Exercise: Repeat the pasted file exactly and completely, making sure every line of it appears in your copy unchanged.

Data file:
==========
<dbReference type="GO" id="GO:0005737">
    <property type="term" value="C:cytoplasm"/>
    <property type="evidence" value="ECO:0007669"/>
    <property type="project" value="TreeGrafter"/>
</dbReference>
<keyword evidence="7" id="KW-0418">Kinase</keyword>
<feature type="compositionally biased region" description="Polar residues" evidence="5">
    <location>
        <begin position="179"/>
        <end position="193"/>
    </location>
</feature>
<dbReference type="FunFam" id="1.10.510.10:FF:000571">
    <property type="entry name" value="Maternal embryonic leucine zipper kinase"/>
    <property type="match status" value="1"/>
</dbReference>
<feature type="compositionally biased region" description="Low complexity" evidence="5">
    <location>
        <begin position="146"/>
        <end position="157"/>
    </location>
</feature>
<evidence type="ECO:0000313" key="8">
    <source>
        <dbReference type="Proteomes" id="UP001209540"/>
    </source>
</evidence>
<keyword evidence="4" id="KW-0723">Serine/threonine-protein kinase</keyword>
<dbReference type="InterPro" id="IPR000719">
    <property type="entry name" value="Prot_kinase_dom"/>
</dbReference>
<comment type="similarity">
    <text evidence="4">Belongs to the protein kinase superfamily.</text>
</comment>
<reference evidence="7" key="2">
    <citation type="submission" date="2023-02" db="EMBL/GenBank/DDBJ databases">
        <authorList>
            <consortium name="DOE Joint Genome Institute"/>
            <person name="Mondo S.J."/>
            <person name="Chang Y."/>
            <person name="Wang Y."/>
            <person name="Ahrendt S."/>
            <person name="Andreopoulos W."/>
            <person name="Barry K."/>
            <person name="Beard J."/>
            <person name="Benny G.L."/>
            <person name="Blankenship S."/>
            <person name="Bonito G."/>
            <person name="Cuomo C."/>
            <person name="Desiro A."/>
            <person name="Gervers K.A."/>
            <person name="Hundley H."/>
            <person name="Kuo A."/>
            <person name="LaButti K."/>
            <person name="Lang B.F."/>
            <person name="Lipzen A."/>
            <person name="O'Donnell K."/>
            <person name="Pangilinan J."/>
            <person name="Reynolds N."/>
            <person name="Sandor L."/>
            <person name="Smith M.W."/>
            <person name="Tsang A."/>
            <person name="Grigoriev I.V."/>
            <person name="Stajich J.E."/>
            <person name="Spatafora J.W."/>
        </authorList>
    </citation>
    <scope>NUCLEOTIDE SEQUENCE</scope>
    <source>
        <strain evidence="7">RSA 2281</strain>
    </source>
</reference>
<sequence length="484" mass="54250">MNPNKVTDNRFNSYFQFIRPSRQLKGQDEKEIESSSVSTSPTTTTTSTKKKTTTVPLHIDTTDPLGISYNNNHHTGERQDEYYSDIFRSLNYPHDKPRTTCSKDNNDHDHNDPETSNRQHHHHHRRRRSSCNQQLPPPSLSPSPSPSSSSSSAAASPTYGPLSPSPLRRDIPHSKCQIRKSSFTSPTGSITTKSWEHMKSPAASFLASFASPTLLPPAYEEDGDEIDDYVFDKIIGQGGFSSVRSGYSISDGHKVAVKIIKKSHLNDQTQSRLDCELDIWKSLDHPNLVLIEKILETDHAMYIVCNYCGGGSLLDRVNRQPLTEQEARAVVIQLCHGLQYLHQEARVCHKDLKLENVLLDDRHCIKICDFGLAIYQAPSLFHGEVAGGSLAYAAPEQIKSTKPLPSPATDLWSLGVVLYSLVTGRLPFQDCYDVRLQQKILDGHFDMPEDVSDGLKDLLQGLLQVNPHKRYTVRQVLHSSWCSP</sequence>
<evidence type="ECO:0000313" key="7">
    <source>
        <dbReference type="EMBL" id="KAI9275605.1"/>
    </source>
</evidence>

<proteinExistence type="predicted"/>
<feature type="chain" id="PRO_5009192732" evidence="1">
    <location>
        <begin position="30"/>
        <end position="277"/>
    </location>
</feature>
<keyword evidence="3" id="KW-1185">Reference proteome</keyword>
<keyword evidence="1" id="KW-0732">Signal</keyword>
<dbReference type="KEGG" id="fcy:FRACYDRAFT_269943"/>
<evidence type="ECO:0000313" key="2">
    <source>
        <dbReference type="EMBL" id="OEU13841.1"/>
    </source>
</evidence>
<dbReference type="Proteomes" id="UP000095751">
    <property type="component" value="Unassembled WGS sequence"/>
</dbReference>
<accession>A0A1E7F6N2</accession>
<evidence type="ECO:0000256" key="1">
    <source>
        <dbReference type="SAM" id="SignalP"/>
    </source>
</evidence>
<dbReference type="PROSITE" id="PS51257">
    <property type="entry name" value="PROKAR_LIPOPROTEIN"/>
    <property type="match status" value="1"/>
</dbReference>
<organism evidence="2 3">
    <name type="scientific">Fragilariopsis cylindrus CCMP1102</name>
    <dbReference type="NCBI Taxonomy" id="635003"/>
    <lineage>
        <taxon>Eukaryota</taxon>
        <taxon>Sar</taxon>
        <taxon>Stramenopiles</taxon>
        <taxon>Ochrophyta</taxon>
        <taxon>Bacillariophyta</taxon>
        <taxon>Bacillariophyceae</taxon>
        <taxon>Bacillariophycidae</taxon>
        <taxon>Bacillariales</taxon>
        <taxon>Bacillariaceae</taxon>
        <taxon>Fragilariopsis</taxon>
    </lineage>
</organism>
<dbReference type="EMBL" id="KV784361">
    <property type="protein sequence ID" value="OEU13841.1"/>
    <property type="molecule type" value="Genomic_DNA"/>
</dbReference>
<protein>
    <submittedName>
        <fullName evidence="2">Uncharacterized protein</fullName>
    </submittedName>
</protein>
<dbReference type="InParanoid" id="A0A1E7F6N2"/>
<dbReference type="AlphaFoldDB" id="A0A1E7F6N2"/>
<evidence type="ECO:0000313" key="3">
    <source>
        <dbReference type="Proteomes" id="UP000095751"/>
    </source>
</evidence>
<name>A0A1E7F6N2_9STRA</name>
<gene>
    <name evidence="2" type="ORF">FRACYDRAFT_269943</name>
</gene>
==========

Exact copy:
<dbReference type="GO" id="GO:0005737">
    <property type="term" value="C:cytoplasm"/>
    <property type="evidence" value="ECO:0007669"/>
    <property type="project" value="TreeGrafter"/>
</dbReference>
<keyword evidence="7" id="KW-0418">Kinase</keyword>
<feature type="compositionally biased region" description="Polar residues" evidence="5">
    <location>
        <begin position="179"/>
        <end position="193"/>
    </location>
</feature>
<dbReference type="FunFam" id="1.10.510.10:FF:000571">
    <property type="entry name" value="Maternal embryonic leucine zipper kinase"/>
    <property type="match status" value="1"/>
</dbReference>
<feature type="compositionally biased region" description="Low complexity" evidence="5">
    <location>
        <begin position="146"/>
        <end position="157"/>
    </location>
</feature>
<evidence type="ECO:0000313" key="8">
    <source>
        <dbReference type="Proteomes" id="UP001209540"/>
    </source>
</evidence>
<keyword evidence="4" id="KW-0723">Serine/threonine-protein kinase</keyword>
<dbReference type="InterPro" id="IPR000719">
    <property type="entry name" value="Prot_kinase_dom"/>
</dbReference>
<comment type="similarity">
    <text evidence="4">Belongs to the protein kinase superfamily.</text>
</comment>
<reference evidence="7" key="2">
    <citation type="submission" date="2023-02" db="EMBL/GenBank/DDBJ databases">
        <authorList>
            <consortium name="DOE Joint Genome Institute"/>
            <person name="Mondo S.J."/>
            <person name="Chang Y."/>
            <person name="Wang Y."/>
            <person name="Ahrendt S."/>
            <person name="Andreopoulos W."/>
            <person name="Barry K."/>
            <person name="Beard J."/>
            <person name="Benny G.L."/>
            <person name="Blankenship S."/>
            <person name="Bonito G."/>
            <person name="Cuomo C."/>
            <person name="Desiro A."/>
            <person name="Gervers K.A."/>
            <person name="Hundley H."/>
            <person name="Kuo A."/>
            <person name="LaButti K."/>
            <person name="Lang B.F."/>
            <person name="Lipzen A."/>
            <person name="O'Donnell K."/>
            <person name="Pangilinan J."/>
            <person name="Reynolds N."/>
            <person name="Sandor L."/>
            <person name="Smith M.W."/>
            <person name="Tsang A."/>
            <person name="Grigoriev I.V."/>
            <person name="Stajich J.E."/>
            <person name="Spatafora J.W."/>
        </authorList>
    </citation>
    <scope>NUCLEOTIDE SEQUENCE</scope>
    <source>
        <strain evidence="7">RSA 2281</strain>
    </source>
</reference>
<sequence length="484" mass="54250">MNPNKVTDNRFNSYFQFIRPSRQLKGQDEKEIESSSVSTSPTTTTTSTKKKTTTVPLHIDTTDPLGISYNNNHHTGERQDEYYSDIFRSLNYPHDKPRTTCSKDNNDHDHNDPETSNRQHHHHHRRRRSSCNQQLPPPSLSPSPSPSSSSSSAAASPTYGPLSPSPLRRDIPHSKCQIRKSSFTSPTGSITTKSWEHMKSPAASFLASFASPTLLPPAYEEDGDEIDDYVFDKIIGQGGFSSVRSGYSISDGHKVAVKIIKKSHLNDQTQSRLDCELDIWKSLDHPNLVLIEKILETDHAMYIVCNYCGGGSLLDRVNRQPLTEQEARAVVIQLCHGLQYLHQEARVCHKDLKLENVLLDDRHCIKICDFGLAIYQAPSLFHGEVAGGSLAYAAPEQIKSTKPLPSPATDLWSLGVVLYSLVTGRLPFQDCYDVRLQQKILDGHFDMPEDVSDGLKDLLQGLLQVNPHKRYTVRQVLHSSWCSP</sequence>
<evidence type="ECO:0000313" key="7">
    <source>
        <dbReference type="EMBL" id="KAI9275605.1"/>
    </source>
</evidence>

<proteinExistence type="predicted"/>
<feature type="chain" id="PRO_5009192732" evidence="1">
    <location>
        <begin position="30"/>
        <end position="277"/>
    </location>
</feature>
<keyword evidence="3" id="KW-1185">Reference proteome</keyword>
<keyword evidence="1" id="KW-0732">Signal</keyword>
<dbReference type="KEGG" id="fcy:FRACYDRAFT_269943"/>
<evidence type="ECO:0000313" key="2">
    <source>
        <dbReference type="EMBL" id="OEU13841.1"/>
    </source>
</evidence>
<dbReference type="Proteomes" id="UP000095751">
    <property type="component" value="Unassembled WGS sequence"/>
</dbReference>
<accession>A0A1E7F6N2</accession>
<evidence type="ECO:0000256" key="1">
    <source>
        <dbReference type="SAM" id="SignalP"/>
    </source>
</evidence>
<dbReference type="PROSITE" id="PS51257">
    <property type="entry name" value="PROKAR_LIPOPROTEIN"/>
    <property type="match status" value="1"/>
</dbReference>
<organism evidence="2 3">
    <name type="scientific">Fragilariopsis cylindrus CCMP1102</name>
    <dbReference type="NCBI Taxonomy" id="635003"/>
    <lineage>
        <taxon>Eukaryota</taxon>
        <taxon>Sar</taxon>
        <taxon>Stramenopiles</taxon>
        <taxon>Ochrophyta</taxon>
        <taxon>Bacillariophyta</taxon>
        <taxon>Bacillariophyceae</taxon>
        <taxon>Bacillariophycidae</taxon>
        <taxon>Bacillariales</taxon>
        <taxon>Bacillariaceae</taxon>
        <taxon>Fragilariopsis</taxon>
    </lineage>
</organism>
<dbReference type="EMBL" id="KV784361">
    <property type="protein sequence ID" value="OEU13841.1"/>
    <property type="molecule type" value="Genomic_DNA"/>
</dbReference>
<protein>
    <submittedName>
        <fullName evidence="2">Uncharacterized protein</fullName>
    </submittedName>
</protein>
<dbReference type="InParanoid" id="A0A1E7F6N2"/>
<dbReference type="AlphaFoldDB" id="A0A1E7F6N2"/>
<evidence type="ECO:0000313" key="3">
    <source>
        <dbReference type="Proteomes" id="UP000095751"/>
    </source>
</evidence>
<name>A0A1E7F6N2_9STRA</name>
<gene>
    <name evidence="2" type="ORF">FRACYDRAFT_269943</name>
</gene>